ES6’s Generator Function and Ruby’s Enumerator. What they are?

1 minute read

Javascript ES6 Generator Function

Check its docs.

Declaring the fn:

function* foo(){  // NOTE: the *. It declares this is as a generator fn
  var index = 0;
  while (index <= 2)
    yield index++;

Calling the iterator fn:

var iterator = foo();  // calling it returns an iterator; // { value: 0, done: false }; // { value: 1, done: false }; // { value: 2, done: false }; // { value: undefined, done: true }

Ruby’s Enumerator

Check its docs.

Declaring the fn:

def foo
  index = -1
  yield(index += 1) while index < 2

Note: In ruby, if you simply call this function (with a block), it will behave as a normal function. You need to do this to convert this function to an enumerator:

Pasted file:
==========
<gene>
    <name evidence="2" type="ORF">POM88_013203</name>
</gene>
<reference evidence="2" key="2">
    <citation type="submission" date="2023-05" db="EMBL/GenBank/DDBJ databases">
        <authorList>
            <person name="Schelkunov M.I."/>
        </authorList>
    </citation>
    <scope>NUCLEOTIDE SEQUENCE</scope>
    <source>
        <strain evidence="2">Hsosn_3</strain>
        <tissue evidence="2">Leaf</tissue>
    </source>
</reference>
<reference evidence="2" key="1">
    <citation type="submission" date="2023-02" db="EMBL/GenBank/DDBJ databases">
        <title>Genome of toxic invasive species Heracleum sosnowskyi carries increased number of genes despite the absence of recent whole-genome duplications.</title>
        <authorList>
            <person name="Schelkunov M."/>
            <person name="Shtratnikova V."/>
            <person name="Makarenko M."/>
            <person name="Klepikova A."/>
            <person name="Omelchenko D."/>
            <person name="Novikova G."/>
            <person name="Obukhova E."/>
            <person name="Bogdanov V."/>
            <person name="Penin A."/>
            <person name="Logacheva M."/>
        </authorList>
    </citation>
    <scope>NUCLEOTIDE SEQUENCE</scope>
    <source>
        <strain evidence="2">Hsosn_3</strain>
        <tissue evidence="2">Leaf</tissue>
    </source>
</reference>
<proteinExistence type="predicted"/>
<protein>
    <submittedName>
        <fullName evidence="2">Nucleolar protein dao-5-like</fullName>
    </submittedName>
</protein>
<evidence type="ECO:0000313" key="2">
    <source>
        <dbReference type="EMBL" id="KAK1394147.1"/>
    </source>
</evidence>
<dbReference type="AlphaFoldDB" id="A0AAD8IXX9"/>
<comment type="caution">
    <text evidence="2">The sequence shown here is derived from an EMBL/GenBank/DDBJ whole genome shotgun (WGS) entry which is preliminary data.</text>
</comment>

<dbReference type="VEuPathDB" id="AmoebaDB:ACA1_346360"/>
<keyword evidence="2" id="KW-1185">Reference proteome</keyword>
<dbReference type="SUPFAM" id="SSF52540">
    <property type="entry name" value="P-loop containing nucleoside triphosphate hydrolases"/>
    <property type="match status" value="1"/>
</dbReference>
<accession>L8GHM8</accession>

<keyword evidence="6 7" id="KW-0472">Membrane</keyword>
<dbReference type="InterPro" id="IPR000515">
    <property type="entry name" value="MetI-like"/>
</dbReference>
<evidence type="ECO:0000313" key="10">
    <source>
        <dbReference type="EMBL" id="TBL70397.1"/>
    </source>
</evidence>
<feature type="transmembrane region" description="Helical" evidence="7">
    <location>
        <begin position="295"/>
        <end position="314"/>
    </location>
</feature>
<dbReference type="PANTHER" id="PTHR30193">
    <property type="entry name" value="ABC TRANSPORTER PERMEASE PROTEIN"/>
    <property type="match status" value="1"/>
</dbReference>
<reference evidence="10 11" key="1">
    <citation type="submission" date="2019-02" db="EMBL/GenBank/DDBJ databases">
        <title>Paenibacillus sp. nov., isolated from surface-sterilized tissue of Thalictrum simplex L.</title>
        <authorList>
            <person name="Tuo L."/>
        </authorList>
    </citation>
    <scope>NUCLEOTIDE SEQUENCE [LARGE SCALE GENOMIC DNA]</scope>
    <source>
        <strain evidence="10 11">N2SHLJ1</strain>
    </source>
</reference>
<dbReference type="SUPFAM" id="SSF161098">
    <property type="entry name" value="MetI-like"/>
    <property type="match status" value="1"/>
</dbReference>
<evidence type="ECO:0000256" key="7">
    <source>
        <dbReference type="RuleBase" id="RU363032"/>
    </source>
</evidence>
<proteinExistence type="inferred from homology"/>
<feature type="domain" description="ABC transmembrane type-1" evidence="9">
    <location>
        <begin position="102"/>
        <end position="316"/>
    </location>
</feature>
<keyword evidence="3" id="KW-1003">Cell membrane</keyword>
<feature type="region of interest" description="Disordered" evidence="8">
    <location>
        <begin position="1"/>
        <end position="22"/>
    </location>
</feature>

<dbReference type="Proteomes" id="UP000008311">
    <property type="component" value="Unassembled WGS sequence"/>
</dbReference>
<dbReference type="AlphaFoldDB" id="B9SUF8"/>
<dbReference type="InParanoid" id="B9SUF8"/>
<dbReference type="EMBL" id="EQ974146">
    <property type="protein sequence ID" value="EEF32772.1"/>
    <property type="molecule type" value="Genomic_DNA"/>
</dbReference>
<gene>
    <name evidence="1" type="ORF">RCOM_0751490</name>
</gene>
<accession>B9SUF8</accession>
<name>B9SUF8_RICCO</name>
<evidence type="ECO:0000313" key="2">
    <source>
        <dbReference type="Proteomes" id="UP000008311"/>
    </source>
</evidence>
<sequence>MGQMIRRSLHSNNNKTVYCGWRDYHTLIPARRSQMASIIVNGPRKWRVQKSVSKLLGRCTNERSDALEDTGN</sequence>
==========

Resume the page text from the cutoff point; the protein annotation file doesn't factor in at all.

enum = to_enum(:foo)

Calling the enumerator fn:

p # 0
p # 1
p # 2
p # raises StopIteration exception, saying iteration reached end


As you can see, ES6 offers the same enumerator functionality that’s already present in Ruby. If you can grasp one, you can grasp the other easily.

What purpose does it serve?

The enumerator capability allows the caller to have the execution control of a function. We are literally saying “continue”, and then after some time, “freeze!”. The function stops right where it was at that point, and we can continue and play this till the end of execution!

Ruby also provides a way to rewind the enumerator back to the start once it had reached the end.

Avdi Grimm’s Rubytapas episode on this covers the enumerator’s usage in more detail. Check it out, it’s totally free!